Towards the end of today’s Gospel St. John says, “The Passover of the Jews was near.” Please forgive me for giving you a little theory I have about that statement.
For us the word Passover is used to designate a meal eaten by Jewish people on the night of the first full moon in springtime. But in the directions Moses gave for eating that meal he made it clear that he did not mean for us to take the name Passover for the meal itself. Rather, he told the Israelites to eat the meal already dressed for the road, because they were about to join the Lord for a pass over. They were to pass over from slavery, putting their feet on the road to the Promised Land.
The word Passover refers to the three segments of a journey. The Israelites first passed out of Egypt through the Red Sea; secondly, they passed over the road-less Sinai Desert; and finally, they passed through the flooded Jordan, passing over into the Promised Land.
It appears to me that in writing his Gospel St. John purposely drew our attention to the three-stage-nature of the Passover story. He did that by introducing each stage with the phrase “The Passover of the Jews was near.”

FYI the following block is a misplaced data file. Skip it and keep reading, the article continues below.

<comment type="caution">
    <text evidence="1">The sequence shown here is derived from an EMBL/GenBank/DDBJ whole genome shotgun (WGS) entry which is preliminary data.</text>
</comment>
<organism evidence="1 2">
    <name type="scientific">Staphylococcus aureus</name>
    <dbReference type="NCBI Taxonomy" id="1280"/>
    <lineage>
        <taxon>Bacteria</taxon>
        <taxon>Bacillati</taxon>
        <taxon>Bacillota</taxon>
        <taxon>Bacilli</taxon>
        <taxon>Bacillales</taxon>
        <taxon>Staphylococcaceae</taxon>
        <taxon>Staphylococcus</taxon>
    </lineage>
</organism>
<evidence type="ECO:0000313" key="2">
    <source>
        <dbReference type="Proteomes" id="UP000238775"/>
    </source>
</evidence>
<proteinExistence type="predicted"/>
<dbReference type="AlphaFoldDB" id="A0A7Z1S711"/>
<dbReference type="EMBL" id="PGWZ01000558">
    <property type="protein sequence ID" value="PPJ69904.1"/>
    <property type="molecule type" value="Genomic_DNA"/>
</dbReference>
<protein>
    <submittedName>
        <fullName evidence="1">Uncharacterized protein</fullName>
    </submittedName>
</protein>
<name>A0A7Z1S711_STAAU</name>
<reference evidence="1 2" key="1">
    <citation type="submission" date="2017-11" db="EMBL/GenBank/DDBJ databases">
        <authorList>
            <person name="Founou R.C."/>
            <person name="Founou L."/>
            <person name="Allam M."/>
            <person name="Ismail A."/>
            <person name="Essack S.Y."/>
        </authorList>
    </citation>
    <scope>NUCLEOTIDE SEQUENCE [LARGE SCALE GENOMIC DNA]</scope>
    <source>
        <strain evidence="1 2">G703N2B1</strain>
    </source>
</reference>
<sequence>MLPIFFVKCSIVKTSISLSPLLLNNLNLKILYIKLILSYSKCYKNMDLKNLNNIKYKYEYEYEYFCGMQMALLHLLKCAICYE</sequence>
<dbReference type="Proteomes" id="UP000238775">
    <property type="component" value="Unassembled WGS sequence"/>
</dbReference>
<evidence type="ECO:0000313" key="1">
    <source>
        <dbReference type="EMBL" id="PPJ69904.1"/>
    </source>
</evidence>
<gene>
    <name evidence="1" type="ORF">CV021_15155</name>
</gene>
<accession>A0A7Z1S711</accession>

(The word synoptic means seeing things the same way, and we give that name to the Gospels of Matthew, Mark and Luke. They follow the same sequence of events in telling the story of Our Lord’s public life. In writing his Gospel St. John abided with their sequencing except when he could get his inspired message across by altering the sequence. We see him doing that by placing the Passover meal that year on Friday after the death of Jesus rather than on Thursday night where the others had it.)
While Matthew, Mark and Luke had Jesus cleansing the temple on Monday of Holy Week, John moved it back to the beginning of the public life of Jesus. In prefixing it by saying, “The Passover of the Jews was near,” I believe he wanted us to see it as equivalent to the first stage of the Passover when the Israelites put the sinfulness of Egypt behind.
John dropped the phrase again in Chapter Six when the people began gathering the manna to sustain them through the forty years.
He used it finally in today’s Gospel on the day before Jesus was to complete his Passover by passing through death to his own Promised Land.
The Jewish word for Passover is Pasch. The Paschal mystery that is often mentioned in Mass prayers toward the end of Lent refers to our joining Jesus in passing through death to the Promised Land. Lent has been preparing us to take our part in the Paschal Mystery.